LOST Via Domus

You’re a fan, or you’re no fan. As far as LOST goes, I am a fan: I faithfully watch the episodes over and over looking for clues, write stupid reviews that rave on and on about the tiniest little things, I listen to the podcasts and actually enjoy the jokes about the wooden leg… so naturally, I got the LOST videogame, which goes by the name of LOST: Via Domus – a poor excuse for pig latin. How could they not get that right?! In fact – this question isn’t just valid for the title, but for the majority of the game and its handling of the reasons why a fan would buy it.

Cross-medial Copying

It is my opinion that TV series, as a format, are easy to transfer to a video game. Way easier than a film, to say the least, because how do you copy a two hour flick into an interactive experience that lasts about ten hours? In this event, the LOST videogame did just about everything right: they made a sidestory that spans over the course of the first two LOST seasons. This side story is told to us in seven different chapters, or episodes, each complete with its own “Previously on LOST”, a title screen and the ending screen. So it really does play like a television series. Using episodes also makes it easier for us to keep track of the story – middle parts of epic game experiences can sometimes drag alone a bit; it’s nice to see a cliffhanger at the end of every 30-40 minutes of gameplay to keep you motivated. In this way, LOST: Via Domus gets the job done. You just play “next to” the series, following great turning points as they go along (e.g. the opening of the hatch) and interacting with the Losties.

And that’s where it kind of goes wrong.

First off: let me say kudos to the production team for pulling this off. Some actors from the show decided they would help out and voice their characters (Claire, Desmond, Ben…). Absent from the list, however, were Jack and Locke, amongst others. So they had to get replacements. And while the replacements do sound like the real deal, you can just feel they’re not the real deal. And, however hard Ubisoft and abc studios may have tried to fix this gap, to the (extremely picky) LOST fans, they just fall short. On top of that, the characters just look plain awful – Locke looks too skinny and young, Jack looks like a walking zombie, Claire looks like a molten Barbie doll… It’s crazy and freaky.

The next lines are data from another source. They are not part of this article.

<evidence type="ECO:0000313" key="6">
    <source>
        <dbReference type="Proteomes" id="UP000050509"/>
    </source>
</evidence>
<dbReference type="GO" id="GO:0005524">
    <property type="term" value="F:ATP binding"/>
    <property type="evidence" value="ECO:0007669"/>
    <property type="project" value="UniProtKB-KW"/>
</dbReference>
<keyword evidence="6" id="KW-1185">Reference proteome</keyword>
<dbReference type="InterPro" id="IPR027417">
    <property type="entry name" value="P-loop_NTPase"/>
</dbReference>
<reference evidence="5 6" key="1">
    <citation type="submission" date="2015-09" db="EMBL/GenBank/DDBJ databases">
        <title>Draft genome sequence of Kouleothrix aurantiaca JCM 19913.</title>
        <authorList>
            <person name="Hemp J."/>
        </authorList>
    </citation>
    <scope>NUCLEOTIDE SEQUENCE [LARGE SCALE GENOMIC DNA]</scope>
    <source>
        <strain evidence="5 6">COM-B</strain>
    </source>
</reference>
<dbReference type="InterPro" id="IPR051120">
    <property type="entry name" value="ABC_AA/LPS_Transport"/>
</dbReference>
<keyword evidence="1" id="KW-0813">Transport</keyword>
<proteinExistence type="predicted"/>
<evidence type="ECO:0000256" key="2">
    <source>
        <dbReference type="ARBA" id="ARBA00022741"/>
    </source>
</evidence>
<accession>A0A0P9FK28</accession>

Illusion ruined! Or not?

Thank God, we have the creative team behind LOST to help us out. They delivered us with a good, not great, story – carefully making sure not to break any LOST dogmas along the way – that kept me interested throughout the experience. In each of the seven episodes, there are several flashbacks in which we find out more about our main character: why he was in Syndey, who he was there with and what he was doing. This past takes a few very dark turns that apparently caused some players to detach themselves from the main character. It quickly became apparent, however, that in true LOST fashion, this story was going to be about a lost soul looking for the right path: redemption. In this way, the story was good enough. Not great, but good enough.

On top of that, the surroundings were also decent. They ranged from sub-par (the crash site looked horrible) to wonderfully detailed (like the jungle and the Black Rock). It’s nice to finally walk around the hatch, and do all those crazy things the Losties did, like typing in the numbers, hiding from the monster and getting dynamite from the Black Rock. So, for fans – if you can look at the already mentioned disappointments – this kind of stuff is pretty cool.

Questions, questions, questions

So, given the fact that LOST: Via Domus is a mixed bag, should you play it? If you’re not a fan of the series, I don’t see why you should. If you are, however, it’s worth it for the few crazy, mindboggling plot twists alone. The ending to this one leaves you scratching your head, much in a way a season finale does. For that alone, it’s worth the few hours of “video game” before that. It just goes to show that LOST is what LOST does best: telling us a story, making us shut up and look at the pretty pictures.